Students interrupted the 136th Harvard and Yale football game hosted at Yale University in New Haven, Connecticut on Nov. 23 to protest climate change.
The Harvard-Yale football game has been delayed due to students protesting climate change in the middle of the field. pic.twitter.com/uY9Kc3Mn32
— ESPN College Football (@ESPNCFB) November 23, 2019
“Nobody wins. Yale & Harvard are complicit in climate injustice,” read a banner on the field held by student protesters.
According to CNN, the game was delayed for a half hour before the students were led off the field by the authorities. Harvard was up 15 to 3 when the protest began just before halftime came to an end.
The protesters are urging both universities to forgo endowments stemming from investments in fossil fuels. Protesters are also calling on the schools to apply pressure on hedge fund managers to write off any debt from Puerto Rico, an island territory of the United States ravaged by massive hurricanes that many have blamed on climate change.
“Harvard and Yale claim their goal is to create student leaders who can strive toward a more ‘just, fair, and promising world’ by ‘improving the world today and for future generations,’” the three student groups organizing the protest said in a joint statement, including Fossil Fuel Divest Harvard, Fossil Free Yale, and Yale Endowment Justice Coalition. “Yet by continuing to invest in industries that mislead the public, smear academics, and deny reality, Harvard and Yale are complicit in tearing down that future.”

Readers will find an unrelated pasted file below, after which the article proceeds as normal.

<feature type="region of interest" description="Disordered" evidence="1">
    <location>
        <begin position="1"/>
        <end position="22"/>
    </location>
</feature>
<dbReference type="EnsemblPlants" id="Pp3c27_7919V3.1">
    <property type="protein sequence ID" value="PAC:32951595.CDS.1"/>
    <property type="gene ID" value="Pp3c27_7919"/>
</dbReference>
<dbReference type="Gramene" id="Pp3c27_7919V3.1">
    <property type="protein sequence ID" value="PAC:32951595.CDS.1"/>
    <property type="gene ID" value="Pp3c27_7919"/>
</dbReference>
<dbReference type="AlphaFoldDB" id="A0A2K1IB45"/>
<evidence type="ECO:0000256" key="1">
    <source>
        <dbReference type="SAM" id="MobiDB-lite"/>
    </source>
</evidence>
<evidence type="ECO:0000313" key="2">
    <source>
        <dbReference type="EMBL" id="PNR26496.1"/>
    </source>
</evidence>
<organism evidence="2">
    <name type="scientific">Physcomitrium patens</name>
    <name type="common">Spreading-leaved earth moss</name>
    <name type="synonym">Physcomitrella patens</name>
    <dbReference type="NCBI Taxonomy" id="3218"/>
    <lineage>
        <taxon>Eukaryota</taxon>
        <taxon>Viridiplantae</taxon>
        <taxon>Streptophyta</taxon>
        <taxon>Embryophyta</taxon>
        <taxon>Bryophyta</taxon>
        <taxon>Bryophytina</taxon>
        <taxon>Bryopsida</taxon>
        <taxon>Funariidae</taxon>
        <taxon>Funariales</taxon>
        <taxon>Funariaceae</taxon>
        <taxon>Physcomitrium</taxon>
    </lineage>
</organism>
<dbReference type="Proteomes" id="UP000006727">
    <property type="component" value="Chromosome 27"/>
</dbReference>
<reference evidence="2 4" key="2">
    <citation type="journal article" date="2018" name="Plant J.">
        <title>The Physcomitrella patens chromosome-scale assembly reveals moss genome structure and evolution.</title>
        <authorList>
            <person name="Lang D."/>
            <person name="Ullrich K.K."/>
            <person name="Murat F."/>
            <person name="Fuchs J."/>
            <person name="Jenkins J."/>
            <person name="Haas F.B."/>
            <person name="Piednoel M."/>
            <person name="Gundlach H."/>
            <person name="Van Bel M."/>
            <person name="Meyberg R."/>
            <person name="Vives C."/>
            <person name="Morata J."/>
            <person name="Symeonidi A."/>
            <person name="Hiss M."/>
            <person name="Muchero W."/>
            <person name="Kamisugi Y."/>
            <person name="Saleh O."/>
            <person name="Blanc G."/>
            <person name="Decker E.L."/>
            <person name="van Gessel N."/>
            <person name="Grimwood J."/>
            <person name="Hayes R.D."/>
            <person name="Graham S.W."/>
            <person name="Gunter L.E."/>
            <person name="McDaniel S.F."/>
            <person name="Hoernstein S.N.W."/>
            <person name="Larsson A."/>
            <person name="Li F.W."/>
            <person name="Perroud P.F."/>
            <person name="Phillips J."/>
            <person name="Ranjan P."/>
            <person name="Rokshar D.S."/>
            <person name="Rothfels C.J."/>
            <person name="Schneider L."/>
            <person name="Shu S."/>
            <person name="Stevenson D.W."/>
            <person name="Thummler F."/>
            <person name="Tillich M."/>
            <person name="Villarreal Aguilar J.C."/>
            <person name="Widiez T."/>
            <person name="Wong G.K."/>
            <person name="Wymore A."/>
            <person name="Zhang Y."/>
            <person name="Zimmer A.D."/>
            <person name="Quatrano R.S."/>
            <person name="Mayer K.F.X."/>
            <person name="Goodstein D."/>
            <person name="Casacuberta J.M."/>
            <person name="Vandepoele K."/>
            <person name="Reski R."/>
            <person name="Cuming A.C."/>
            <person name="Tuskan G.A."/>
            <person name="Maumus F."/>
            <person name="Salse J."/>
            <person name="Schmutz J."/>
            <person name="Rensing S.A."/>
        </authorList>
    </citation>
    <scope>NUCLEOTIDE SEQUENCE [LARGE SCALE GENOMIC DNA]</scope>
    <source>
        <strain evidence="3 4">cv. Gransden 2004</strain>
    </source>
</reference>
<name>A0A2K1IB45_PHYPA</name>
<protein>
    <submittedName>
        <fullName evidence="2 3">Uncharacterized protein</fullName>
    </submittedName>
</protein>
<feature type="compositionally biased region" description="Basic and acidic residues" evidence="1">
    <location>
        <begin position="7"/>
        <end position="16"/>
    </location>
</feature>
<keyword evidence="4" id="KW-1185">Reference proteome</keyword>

The game ultimately ended in darkness as the delay, compounded with the game going into double overtime, pushed past sunset in New Haven, where Yale defeated Harvard 50 to 43.
In a statement, Yale labeled the protests launched by demonstrators as “regrettable,” and wrote that while the institution “stands firmly for the right to free expression,” it does “not allow disruption of university events.”
According to ESPN, players were stretching and warming up on the field in anticipation of halftime being over when the protests began, which drew fans from the crowd to the field and even a few boos.
“Hey, hey, ho, ho, fossil fuels have got to go,” protestors chanted during the demonstration.
Fossil fuels account for nearly 64 percent of all electrical power generation in the United States, according to the U.S. Energy Information Administration, an agency of the U.S. Department of Energy.